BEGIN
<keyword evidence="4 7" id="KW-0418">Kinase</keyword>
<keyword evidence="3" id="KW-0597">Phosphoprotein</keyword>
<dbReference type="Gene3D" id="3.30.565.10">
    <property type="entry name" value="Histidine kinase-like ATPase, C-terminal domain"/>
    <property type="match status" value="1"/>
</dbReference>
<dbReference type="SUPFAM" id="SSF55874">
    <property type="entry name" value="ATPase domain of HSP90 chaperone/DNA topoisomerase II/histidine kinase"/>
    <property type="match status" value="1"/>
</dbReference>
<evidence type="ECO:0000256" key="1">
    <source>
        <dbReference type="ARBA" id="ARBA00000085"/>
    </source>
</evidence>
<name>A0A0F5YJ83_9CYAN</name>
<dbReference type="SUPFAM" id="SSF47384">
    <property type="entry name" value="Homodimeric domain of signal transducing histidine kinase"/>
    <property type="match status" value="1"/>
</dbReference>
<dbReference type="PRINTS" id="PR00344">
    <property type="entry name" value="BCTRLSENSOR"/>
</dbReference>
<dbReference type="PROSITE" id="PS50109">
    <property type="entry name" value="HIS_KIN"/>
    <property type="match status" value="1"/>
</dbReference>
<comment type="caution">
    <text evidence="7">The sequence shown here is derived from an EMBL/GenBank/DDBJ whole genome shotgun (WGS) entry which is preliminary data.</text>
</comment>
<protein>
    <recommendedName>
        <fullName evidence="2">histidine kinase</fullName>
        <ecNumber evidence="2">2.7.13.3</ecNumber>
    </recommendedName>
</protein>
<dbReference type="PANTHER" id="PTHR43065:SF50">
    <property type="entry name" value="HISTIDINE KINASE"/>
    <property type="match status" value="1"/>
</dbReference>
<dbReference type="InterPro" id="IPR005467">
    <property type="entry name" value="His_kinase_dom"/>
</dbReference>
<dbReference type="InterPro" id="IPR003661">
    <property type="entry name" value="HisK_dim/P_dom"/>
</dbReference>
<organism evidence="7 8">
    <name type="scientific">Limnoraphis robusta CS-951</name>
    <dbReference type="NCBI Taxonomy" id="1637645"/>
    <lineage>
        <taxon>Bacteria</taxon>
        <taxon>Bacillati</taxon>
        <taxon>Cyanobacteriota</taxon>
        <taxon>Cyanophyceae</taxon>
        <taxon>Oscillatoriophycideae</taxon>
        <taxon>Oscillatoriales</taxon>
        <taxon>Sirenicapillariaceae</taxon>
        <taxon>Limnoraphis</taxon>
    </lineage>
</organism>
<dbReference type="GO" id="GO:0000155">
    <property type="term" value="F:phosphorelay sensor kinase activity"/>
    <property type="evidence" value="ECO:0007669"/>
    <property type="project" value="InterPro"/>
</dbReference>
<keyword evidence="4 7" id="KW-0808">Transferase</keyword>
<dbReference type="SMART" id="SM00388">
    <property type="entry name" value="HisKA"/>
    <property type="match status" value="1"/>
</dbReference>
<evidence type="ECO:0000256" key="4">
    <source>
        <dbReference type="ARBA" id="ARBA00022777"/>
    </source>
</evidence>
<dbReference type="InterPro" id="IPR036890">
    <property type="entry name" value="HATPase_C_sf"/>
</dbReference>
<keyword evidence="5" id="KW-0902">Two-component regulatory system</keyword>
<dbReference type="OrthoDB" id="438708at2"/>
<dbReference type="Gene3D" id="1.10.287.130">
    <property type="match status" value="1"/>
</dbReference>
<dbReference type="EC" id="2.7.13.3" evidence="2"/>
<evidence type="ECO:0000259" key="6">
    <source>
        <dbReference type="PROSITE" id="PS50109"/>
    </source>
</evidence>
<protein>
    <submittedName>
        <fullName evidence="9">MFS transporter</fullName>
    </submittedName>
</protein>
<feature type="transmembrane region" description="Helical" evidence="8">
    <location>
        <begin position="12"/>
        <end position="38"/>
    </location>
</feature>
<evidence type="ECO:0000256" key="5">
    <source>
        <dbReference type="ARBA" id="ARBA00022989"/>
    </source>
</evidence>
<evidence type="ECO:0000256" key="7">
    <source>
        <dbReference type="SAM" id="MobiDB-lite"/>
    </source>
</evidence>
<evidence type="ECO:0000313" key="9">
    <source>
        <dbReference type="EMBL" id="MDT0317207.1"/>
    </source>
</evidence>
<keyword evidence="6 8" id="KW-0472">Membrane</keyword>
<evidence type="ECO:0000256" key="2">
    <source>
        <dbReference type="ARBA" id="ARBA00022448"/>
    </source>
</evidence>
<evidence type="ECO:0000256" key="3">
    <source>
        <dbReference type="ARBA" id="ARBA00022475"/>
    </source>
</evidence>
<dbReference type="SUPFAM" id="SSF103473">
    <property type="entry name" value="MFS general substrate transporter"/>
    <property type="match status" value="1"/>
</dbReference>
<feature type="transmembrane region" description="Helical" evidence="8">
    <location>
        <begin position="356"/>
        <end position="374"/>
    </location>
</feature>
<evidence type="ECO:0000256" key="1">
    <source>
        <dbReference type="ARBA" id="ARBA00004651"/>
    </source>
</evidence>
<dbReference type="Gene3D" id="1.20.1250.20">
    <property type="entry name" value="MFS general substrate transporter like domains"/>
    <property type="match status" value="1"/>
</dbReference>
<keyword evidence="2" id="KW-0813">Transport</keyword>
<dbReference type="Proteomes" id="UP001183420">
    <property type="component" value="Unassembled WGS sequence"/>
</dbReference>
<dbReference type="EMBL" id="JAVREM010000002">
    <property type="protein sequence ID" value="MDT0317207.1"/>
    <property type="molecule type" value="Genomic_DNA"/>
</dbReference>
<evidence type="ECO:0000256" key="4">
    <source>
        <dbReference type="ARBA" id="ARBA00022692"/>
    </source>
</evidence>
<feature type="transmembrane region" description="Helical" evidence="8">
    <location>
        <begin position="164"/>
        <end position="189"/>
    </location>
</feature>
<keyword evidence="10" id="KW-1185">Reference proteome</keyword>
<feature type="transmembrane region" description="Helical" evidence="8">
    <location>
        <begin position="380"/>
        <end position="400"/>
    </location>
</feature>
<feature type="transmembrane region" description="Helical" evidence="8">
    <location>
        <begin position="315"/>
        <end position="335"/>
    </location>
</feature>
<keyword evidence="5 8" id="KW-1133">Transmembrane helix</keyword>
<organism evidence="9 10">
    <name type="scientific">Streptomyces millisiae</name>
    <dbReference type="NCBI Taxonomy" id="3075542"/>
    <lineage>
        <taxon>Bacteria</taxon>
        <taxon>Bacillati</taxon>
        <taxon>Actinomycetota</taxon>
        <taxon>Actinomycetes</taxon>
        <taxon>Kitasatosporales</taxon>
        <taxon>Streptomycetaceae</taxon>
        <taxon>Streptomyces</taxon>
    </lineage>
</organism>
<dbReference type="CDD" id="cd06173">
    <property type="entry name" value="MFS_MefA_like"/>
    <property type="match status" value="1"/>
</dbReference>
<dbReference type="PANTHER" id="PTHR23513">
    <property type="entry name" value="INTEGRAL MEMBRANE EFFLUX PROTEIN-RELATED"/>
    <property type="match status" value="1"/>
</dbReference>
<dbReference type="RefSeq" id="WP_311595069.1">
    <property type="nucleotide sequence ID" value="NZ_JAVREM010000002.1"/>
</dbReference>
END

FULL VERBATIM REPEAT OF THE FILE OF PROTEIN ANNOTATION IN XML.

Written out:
<keyword evidence="4 7" id="KW-0418">Kinase</keyword>
<keyword evidence="3" id="KW-0597">Phosphoprotein</keyword>
<dbReference type="Gene3D" id="3.30.565.10">
    <property type="entry name" value="Histidine kinase-like ATPase, C-terminal domain"/>
    <property type="match status" value="1"/>
</dbReference>
<dbReference type="SUPFAM" id="SSF55874">
    <property type="entry name" value="ATPase domain of HSP90 chaperone/DNA topoisomerase II/histidine kinase"/>
    <property type="match status" value="1"/>
</dbReference>
<evidence type="ECO:0000256" key="1">
    <source>
        <dbReference type="ARBA" id="ARBA00000085"/>
    </source>
</evidence>
<name>A0A0F5YJ83_9CYAN</name>
<dbReference type="SUPFAM" id="SSF47384">
    <property type="entry name" value="Homodimeric domain of signal transducing histidine kinase"/>
    <property type="match status" value="1"/>
</dbReference>
<dbReference type="PRINTS" id="PR00344">
    <property type="entry name" value="BCTRLSENSOR"/>
</dbReference>
<dbReference type="PROSITE" id="PS50109">
    <property type="entry name" value="HIS_KIN"/>
    <property type="match status" value="1"/>
</dbReference>
<comment type="caution">
    <text evidence="7">The sequence shown here is derived from an EMBL/GenBank/DDBJ whole genome shotgun (WGS) entry which is preliminary data.</text>
</comment>
<protein>
    <recommendedName>
        <fullName evidence="2">histidine kinase</fullName>
        <ecNumber evidence="2">2.7.13.3</ecNumber>
    </recommendedName>
</protein>
<dbReference type="PANTHER" id="PTHR43065:SF50">
    <property type="entry name" value="HISTIDINE KINASE"/>
    <property type="match status" value="1"/>
</dbReference>
<dbReference type="InterPro" id="IPR005467">
    <property type="entry name" value="His_kinase_dom"/>
</dbReference>
<dbReference type="InterPro" id="IPR003661">
    <property type="entry name" value="HisK_dim/P_dom"/>
</dbReference>
<organism evidence="7 8">
    <name type="scientific">Limnoraphis robusta CS-951</name>
    <dbReference type="NCBI Taxonomy" id="1637645"/>
    <lineage>
        <taxon>Bacteria</taxon>
        <taxon>Bacillati</taxon>
        <taxon>Cyanobacteriota</taxon>
        <taxon>Cyanophyceae</taxon>
        <taxon>Oscillatoriophycideae</taxon>
        <taxon>Oscillatoriales</taxon>
        <taxon>Sirenicapillariaceae</taxon>
        <taxon>Limnoraphis</taxon>
    </lineage>
</organism>
<dbReference type="GO" id="GO:0000155">
    <property type="term" value="F:phosphorelay sensor kinase activity"/>
    <property type="evidence" value="ECO:0007669"/>
    <property type="project" value="InterPro"/>
</dbReference>
<keyword evidence="4 7" id="KW-0808">Transferase</keyword>
<dbReference type="SMART" id="SM00388">
    <property type="entry name" value="HisKA"/>
    <property type="match status" value="1"/>
</dbReference>
<evidence type="ECO:0000256" key="4">
    <source>
        <dbReference type="ARBA" id="ARBA00022777"/>
    </source>
</evidence>
<dbReference type="InterPro" id="IPR036890">
    <property type="entry name" value="HATPase_C_sf"/>
</dbReference>
<keyword evidence="5" id="KW-0902">Two-component regulatory system</keyword>
<dbReference type="OrthoDB" id="438708at2"/>
<dbReference type="Gene3D" id="1.10.287.130">
    <property type="match status" value="1"/>
</dbReference>
<dbReference type="EC" id="2.7.13.3" evidence="2"/>
<evidence type="ECO:0000259" key="6">
    <source>
        <dbReference type="PROSITE" id="PS50109"/>
    </source>
</evidence>
<protein>
    <submittedName>
        <fullName evidence="9">MFS transporter</fullName>
    </submittedName>
</protein>
<feature type="transmembrane region" description="Helical" evidence="8">
    <location>
        <begin position="12"/>
        <end position="38"/>
    </location>
</feature>
<evidence type="ECO:0000256" key="5">
    <source>
        <dbReference type="ARBA" id="ARBA00022989"/>
    </source>
</evidence>
<evidence type="ECO:0000256" key="7">
    <source>
        <dbReference type="SAM" id="MobiDB-lite"/>
    </source>
</evidence>
<evidence type="ECO:0000313" key="9">
    <source>
        <dbReference type="EMBL" id="MDT0317207.1"/>
    </source>
</evidence>
<keyword evidence="6 8" id="KW-0472">Membrane</keyword>
<evidence type="ECO:0000256" key="2">
    <source>
        <dbReference type="ARBA" id="ARBA00022448"/>
    </source>
</evidence>
<evidence type="ECO:0000256" key="3">
    <source>
        <dbReference type="ARBA" id="ARBA00022475"/>
    </source>
</evidence>
<dbReference type="SUPFAM" id="SSF103473">
    <property type="entry name" value="MFS general substrate transporter"/>
    <property type="match status" value="1"/>
</dbReference>
<feature type="transmembrane region" description="Helical" evidence="8">
    <location>
        <begin position="356"/>
        <end position="374"/>
    </location>
</feature>
<evidence type="ECO:0000256" key="1">
    <source>
        <dbReference type="ARBA" id="ARBA00004651"/>
    </source>
</evidence>
<dbReference type="Gene3D" id="1.20.1250.20">
    <property type="entry name" value="MFS general substrate transporter like domains"/>
    <property type="match status" value="1"/>
</dbReference>
<keyword evidence="2" id="KW-0813">Transport</keyword>
<dbReference type="Proteomes" id="UP001183420">
    <property type="component" value="Unassembled WGS sequence"/>
</dbReference>
<dbReference type="EMBL" id="JAVREM010000002">
    <property type="protein sequence ID" value="MDT0317207.1"/>
    <property type="molecule type" value="Genomic_DNA"/>
</dbReference>
<evidence type="ECO:0000256" key="4">
    <source>
        <dbReference type="ARBA" id="ARBA00022692"/>
    </source>
</evidence>
<feature type="transmembrane region" description="Helical" evidence="8">
    <location>
        <begin position="164"/>
        <end position="189"/>
    </location>
</feature>
<keyword evidence="10" id="KW-1185">Reference proteome</keyword>
<feature type="transmembrane region" description="Helical" evidence="8">
    <location>
        <begin position="380"/>
        <end position="400"/>
    </location>
</feature>
<feature type="transmembrane region" description="Helical" evidence="8">
    <location>
        <begin position="315"/>
        <end position="335"/>
    </location>
</feature>
<keyword evidence="5 8" id="KW-1133">Transmembrane helix</keyword>
<organism evidence="9 10">
    <name type="scientific">Streptomyces millisiae</name>
    <dbReference type="NCBI Taxonomy" id="3075542"/>
    <lineage>
        <taxon>Bacteria</taxon>
        <taxon>Bacillati</taxon>
        <taxon>Actinomycetota</taxon>
        <taxon>Actinomycetes</taxon>
        <taxon>Kitasatosporales</taxon>
        <taxon>Streptomycetaceae</taxon>
        <taxon>Streptomyces</taxon>
    </lineage>
</organism>
<dbReference type="CDD" id="cd06173">
    <property type="entry name" value="MFS_MefA_like"/>
    <property type="match status" value="1"/>
</dbReference>
<dbReference type="PANTHER" id="PTHR23513">
    <property type="entry name" value="INTEGRAL MEMBRANE EFFLUX PROTEIN-RELATED"/>
    <property type="match status" value="1"/>
</dbReference>
<dbReference type="RefSeq" id="WP_311595069.1">
    <property type="nucleotide sequence ID" value="NZ_JAVREM010000002.1"/>
</dbReference>